The Senate Appropriations Subcommittee on Commerce, Justice and Science approved 2012 funding for a number of agencies at a meeting yesterday. Among programs receiving funds are the Office of Juvenile Justice and Delinquency Prevention (OJJDP), approved for $251 million.
YouthToday has a breakdown of where the OJJDP funds are to be spent:
-$60 million for the Missing and Exploited Children Programs.
-$55 million for mentoring grants.
-$45 million for state formula grants, given to states on the condition that they adhere to basic standards in regard to the detainment of juveniles, and address racial disparities in the system.
-$33 million for delinquency prevention grants to be dispersed by state advisory groups, although Congress often designates the majority of it for grants to Native American tribes and enforcement of underage drinking laws.
-$30 million for Juvenile Accountability Block Grants (JABG), which go to state juvenile justice planning agencies based on the size of a state’s youth population.
-$20 million for the Victims of Child Abuse Programs.
-$8 million for the Community-Based Violence Prevention Initiative, a project conceived by the Obama administration in 2009.
The full committee will meet later today to mark up the bill. A vote on the appropriations is also expected.
Much of the funding for OJJDP falls under the Juvenile Justice and Delinquency Prevention Act (JJDPA), which has not been reauthorized since 2002 despite repeated attempts in both the Senate and House. Advocates and lawmakers are seeking reforms to the bill’s core protections they say will keep children in the system safer.
Sen. Patrick Leahy, Chairman of the Senate Judiciary Committee, introduced the reauthorization bill in the Senate in 2008 where it was voted out of committee. Leahy reintroduced the bill in 2009 but the House failed to take it up.
“There hasn’t been much action on it lately,” said Eric Solomon, Director of Media and Communications for the Campaign for Youth Justice. “The House never did anything with it [in 2010]. Hard to say what’s on their agenda.”
A spokesperson for Sen. Leahy said he is “working to streamline the legislation given budget concerns.”
In July, the House Appropriations Committee approved a spending bill that included significant cuts to juvenile justice funding, authorizing $50 million less than the Senate for OJJDP programs. The $200 million appropriation reduces funding for state formula grants under the JJDPA and eliminates entirely funding for juvenile justice demonstration grants, Juvenile Accountability Block Grants and Title V Local Delinquency Prevention Grants.
The House subcommittee that oversees Justice Department funding produced an appropriations bill this week that would slash activities authorized by the Juvenile Justice and Delinquency Prevention Act in 2012.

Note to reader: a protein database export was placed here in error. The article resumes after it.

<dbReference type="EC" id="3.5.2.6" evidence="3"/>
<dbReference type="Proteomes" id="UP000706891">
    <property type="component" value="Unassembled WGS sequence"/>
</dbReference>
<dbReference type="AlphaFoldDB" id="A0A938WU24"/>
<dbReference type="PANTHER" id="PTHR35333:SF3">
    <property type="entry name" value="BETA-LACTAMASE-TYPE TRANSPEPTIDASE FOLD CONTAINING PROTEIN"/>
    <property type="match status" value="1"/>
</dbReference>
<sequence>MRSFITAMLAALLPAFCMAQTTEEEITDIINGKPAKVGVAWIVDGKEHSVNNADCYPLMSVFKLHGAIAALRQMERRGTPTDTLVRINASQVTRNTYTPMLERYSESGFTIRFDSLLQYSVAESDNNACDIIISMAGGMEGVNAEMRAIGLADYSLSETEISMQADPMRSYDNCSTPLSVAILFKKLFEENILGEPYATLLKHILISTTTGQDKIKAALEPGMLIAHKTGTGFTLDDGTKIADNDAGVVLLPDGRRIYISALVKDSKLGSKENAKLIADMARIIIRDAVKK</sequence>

The draft bill, marked up by the House Appropriations Committee’s Subcommittee on Commerce, Justice and State (CJS), would not fund demonstration grants, Juvenile Accountability Block Grants (JABG) or Title V Local Delinquency Prevention Grants. In 2010, the last year Congress actually passed an appropriations package, those three streams totaled $231 million.
The bill would also drop state formula grants - given to states on the condition that they adhere to basic standards in regard to the detainment of juveniles, and address racial disparities in the system - from $75 million in 2010 to $40 million.
The full appropriations committee will vote on the proposed funding levels for Justice on Wednesday, July 13, according to a memo published by the Coalition for Juvenile Justice on its website.
Many in the juvenile justice field have been unhappy with the way that the funding streams now on the chopping block were spent. Title V grants were intended to be given to state advisory groups to develop efforts to prevent juvenile crime; in recent years they were almost entirely allocated by Congress to enforcement of underage drinking laws, tribal areas and gang intervention.
Demonstration grants, which once funded coordinated efforts at research and pilot testing of juvenile justice strategies, became an earmark trough for congressmen.
President Barack Obama originally proposed in his 2012 budget to eliminate formula and JABG funding in favor of a Race to the Top-style incentive grant program, where conforming to basic standards was only a state’s ticket into the competition for big system improvement grants.
After a steady stream of criticism from advocates, the administration revised its budget proposal with most of the grants intact with only a small carve-out for its incentive grant concept.
The CJS subcommittee, which is chaired by Rep. Frank Wolf (R-Va.), does not propose to use savings from the formula grants or JABG for a new incentive program.
The subcommittee proposes $83 million for mentoring activities, which is $17 million less than 2010 appropriations.